Publications

Academic articles:

Loyola-Hernández, L., Kahigi, C., Wangari-Jones, P. and Mena Farrera, A. (2022) Resilience, advocacy and scholar-activism: responding to COVID-19 in Kenyan, Mexican and British universities, Educational Reviewhttps://doi.org/10.1080/00131911.2022.2071235  (forthcoming)

Loyola-Hernández, L. (2019) Spatial crossings: gender, race and politics in Yucatecan Maya municipalities, Gender, Place & Culture, https://doi.org/10.1080/0966369X.2018.1518312

Loyola-Hernández, L. (2018) The porous state: Female mayors performing the state in Yucatecan Maya municipalities, Political Geography,6: 48-57, https://doi.org/10.1016/j.polgeo.2017.10.002

Loyola Hernández, Laura Teresa (2011) Las doñas quieren jugar: presidentas municipales en Yucatán, Madrid: Editorial Académica Española (The ladies want to play: female mayors in Yucatán)

Loyola Hernández, Laura Teresa (2011) “Mi casa, mi pueblo: presidentas municipales en Yucatán” In Cejas, M. and Lau Jaiven, A. (eds.) Mujeres y Ciudadanía en México: estudios de caso, Mexico City: Itaca/Conacyt/UAM-X (“My house, my pueblo: women mayors in Yucatán” in Women and citizenship in Mexico: case studies)

Loyola Hernández, Laura Teresa (2011) 'El poder detrás de las palabras: El discurso hacia la mujer antes y después de la Revolución Islámica en Irán'; In Barrera Bassols, D. and Arriaga Ortiz, R. (eds.) Género, Cultura, Discurso y Poder,
Mexico City: ENAH (The discourse towards women before and after the Islamic Revolution in Iran” in Gender, Culture, Discourse and Power)

Other publications:

Loyola-Hernández, Wangari-Jones, P., Yemane, T., Humphris, R. and Anyiam, S.  (2021) Between a Rock and a Hard Place: Structural Vulnerabilities, Resilience and Migrant Communities-led responses to COVID-19 in West Yorkshire, Racial Justice Network and Yorkshire Resists, https://racialjusticenetwork277579038.files.wordpress.com/2021/07/migrant-communities-led-responses-to-covid-19-report.pdf 

Wangari-Jones, P., Loyola-Hernández, L., and Humphris, R. (2021) STOP THE SCAN: Police use of mobile fingerprinting technology for immigration enforcement, UK. Racial Justice Network and Yorkshire Resists, https://racialjusticenetwork277579038.files.wordpress.com/2021/06/stop-the-scan-report.pdf 

Loyola-Hernández, L.  (2021) Review Me not you: the trouble with mainstream feminism, Gender, Place & Culture, DOI: 10.1080/0966369X.2021.1892118

Coleman, C., Lee, T., Loyola-Hernández, L., Metcalfe, P. and Wangari-Jones, P. (2021) Public’s Perception on Biometric Services Gateway (mobile fingerprint app), UK. https://racialjusticenetwork277579038.files.wordpress.com/2021/01/report-public-perception-biometric-gateway.pdf 

Loyola-Hernández, L. (2019) As scholars from the Global South, we must resist being complicit, https://www.convivialthinking.org/index.php/2019/11/02/as-scholars-from-the-global-south/ 

Talks and podcasts:

Loyola-Hernández, L. (2021) Podcast RJN on BCB Radio discussing STOP THE SCAN report and immigration raids https://open.spotify.com/episode/72bitEm0ytnNN5M2Osx1LH 

Loyola-Hernández, L. (2021) Pannelist Police Power and the UK Public hosted by the Racial Justice Network  https://www.youtube.com/watch?v=11w3FMBaaVk&t=5720s&ab_channel=TheRacialJusticeNetwork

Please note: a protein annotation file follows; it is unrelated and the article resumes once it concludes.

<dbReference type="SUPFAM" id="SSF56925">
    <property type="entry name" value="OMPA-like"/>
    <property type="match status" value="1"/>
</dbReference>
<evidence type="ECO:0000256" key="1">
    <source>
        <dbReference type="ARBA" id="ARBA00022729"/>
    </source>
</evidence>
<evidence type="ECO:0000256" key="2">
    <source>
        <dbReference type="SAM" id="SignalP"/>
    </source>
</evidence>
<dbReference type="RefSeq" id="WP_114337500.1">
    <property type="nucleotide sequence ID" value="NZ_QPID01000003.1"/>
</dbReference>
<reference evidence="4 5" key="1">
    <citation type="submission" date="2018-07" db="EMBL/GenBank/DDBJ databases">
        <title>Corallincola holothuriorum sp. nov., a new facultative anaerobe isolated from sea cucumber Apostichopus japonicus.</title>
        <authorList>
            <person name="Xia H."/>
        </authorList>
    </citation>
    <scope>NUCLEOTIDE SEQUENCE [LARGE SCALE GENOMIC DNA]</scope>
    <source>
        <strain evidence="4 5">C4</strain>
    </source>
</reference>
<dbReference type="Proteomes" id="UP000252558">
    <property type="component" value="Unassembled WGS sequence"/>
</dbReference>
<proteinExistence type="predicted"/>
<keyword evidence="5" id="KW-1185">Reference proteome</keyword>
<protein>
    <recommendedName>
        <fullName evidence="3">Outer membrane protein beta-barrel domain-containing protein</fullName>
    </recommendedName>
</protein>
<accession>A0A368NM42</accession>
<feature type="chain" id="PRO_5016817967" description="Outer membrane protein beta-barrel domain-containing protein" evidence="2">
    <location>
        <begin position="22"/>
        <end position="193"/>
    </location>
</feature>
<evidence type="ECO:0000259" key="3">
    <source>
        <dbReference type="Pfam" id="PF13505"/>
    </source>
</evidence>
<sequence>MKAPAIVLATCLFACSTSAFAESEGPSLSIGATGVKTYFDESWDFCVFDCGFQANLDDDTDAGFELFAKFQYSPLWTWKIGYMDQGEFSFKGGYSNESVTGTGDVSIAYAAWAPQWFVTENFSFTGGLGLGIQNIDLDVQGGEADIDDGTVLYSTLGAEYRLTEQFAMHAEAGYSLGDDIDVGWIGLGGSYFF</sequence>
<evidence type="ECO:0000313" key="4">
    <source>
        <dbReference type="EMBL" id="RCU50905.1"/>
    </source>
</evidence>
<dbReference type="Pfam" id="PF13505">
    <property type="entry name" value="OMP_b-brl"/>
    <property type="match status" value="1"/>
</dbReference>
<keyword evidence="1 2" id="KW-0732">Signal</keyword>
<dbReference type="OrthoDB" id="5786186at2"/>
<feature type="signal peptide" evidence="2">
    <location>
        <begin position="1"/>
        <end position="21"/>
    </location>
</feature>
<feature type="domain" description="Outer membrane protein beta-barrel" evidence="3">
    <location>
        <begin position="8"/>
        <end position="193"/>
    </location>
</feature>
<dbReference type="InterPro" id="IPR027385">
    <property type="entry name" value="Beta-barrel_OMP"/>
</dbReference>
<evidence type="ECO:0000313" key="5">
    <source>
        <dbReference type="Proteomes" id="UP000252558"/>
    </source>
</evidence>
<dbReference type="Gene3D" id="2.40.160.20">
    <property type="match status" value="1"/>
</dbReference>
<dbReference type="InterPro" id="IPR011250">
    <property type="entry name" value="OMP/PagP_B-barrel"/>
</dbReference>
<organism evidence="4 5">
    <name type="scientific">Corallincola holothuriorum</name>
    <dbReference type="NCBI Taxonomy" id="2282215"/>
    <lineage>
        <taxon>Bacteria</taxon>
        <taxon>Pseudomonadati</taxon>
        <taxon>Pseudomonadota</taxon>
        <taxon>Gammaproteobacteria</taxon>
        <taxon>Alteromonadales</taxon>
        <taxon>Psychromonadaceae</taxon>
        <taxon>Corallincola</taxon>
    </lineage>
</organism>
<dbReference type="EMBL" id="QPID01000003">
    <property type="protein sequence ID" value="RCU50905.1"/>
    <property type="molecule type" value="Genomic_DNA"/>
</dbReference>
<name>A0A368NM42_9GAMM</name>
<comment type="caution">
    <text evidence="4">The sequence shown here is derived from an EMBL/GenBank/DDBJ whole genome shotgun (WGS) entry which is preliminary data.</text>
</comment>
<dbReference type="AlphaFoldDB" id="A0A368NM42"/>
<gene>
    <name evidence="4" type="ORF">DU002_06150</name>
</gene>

Loyola-Hernandez, L. (2021) Panellist in the International Women's Day Event: Women in focus on March 8th organised by the Leeds Human Right Journal, https://www.youtube.com/watch?app=desktop&v=ljH8YOUBwpg&feature=youtu.be&ab_channel=EditorialTeam 

Loyola-Hernandez, L. (2021) The (in)Mobility of Borders and Notions of Citizenship for Yucatecan Migrant Families, CRASSH, University of Cambridge, https://www.youtube.com/watch?v=dDHhMzSh7LA&t=3855s 

Loyola-Hernández, L. (2020) Rethinking (de)coloniality How useful are the terms global north vs south really useful in (de)colonisation and development?, The Sheffield Institute for International Development. https://drive.google.com/file/d/1sr1pqyEraKkVqIzNy7A1C52NmgvsSpr2/view?usp=sharing 

Loyola-Hernandez, L. (2019) ‘Al Glitter de Guerra: Instagram posts as forms of feminist protest in everyday Mexico’ in #resistance: exploring digital protest by marginalised groups, University of Leeds, 18-19th September, https://www.mixcloud.com/ExploringDigitalProtest2019

<h4>Research projects</h4> <p>Any research projects I'm currently working on will be listed below. Our list of all <a href="https://environment.leeds.ac.uk/dir/research-projects">research projects</a> allows you to view and search the full list of projects in the faculty.</p>

Qualifications

  • 2020 PGCAP 2019 Fellow of Higher Education Academy
  • 2018 British Academy Postdoctoral Fellow, School of Geography, University of Leeds
  • 2016 PhD in Geography, University of Cambridge, UK
  • 2010 Masters in Women's Studies, Universidad Autónoma Metropolitana-Xochimilco (Mexico)
  • 2007 BA International Relations, Universidad de Monterrey (Mexico)

Student education

I teach in Level 2 and Level 1 undergraduate modules in the School of Geography. I welcome any enquiries about PhD supervision around feminism, political geography, decolonial and critical race studies and practices, policing, migrant rights, activism and social media.

Research groups and institutes

  • Social Justice, Cities, Citizenship

Current postgraduate researchers

<h4>Postgraduate research opportunities</h4> <p>We welcome enquiries from motivated and qualified applicants from all around the world who are interested in PhD study. Our <a href="https://phd.leeds.ac.uk">research opportunities</a> allow you to search for projects and scholarships.</p>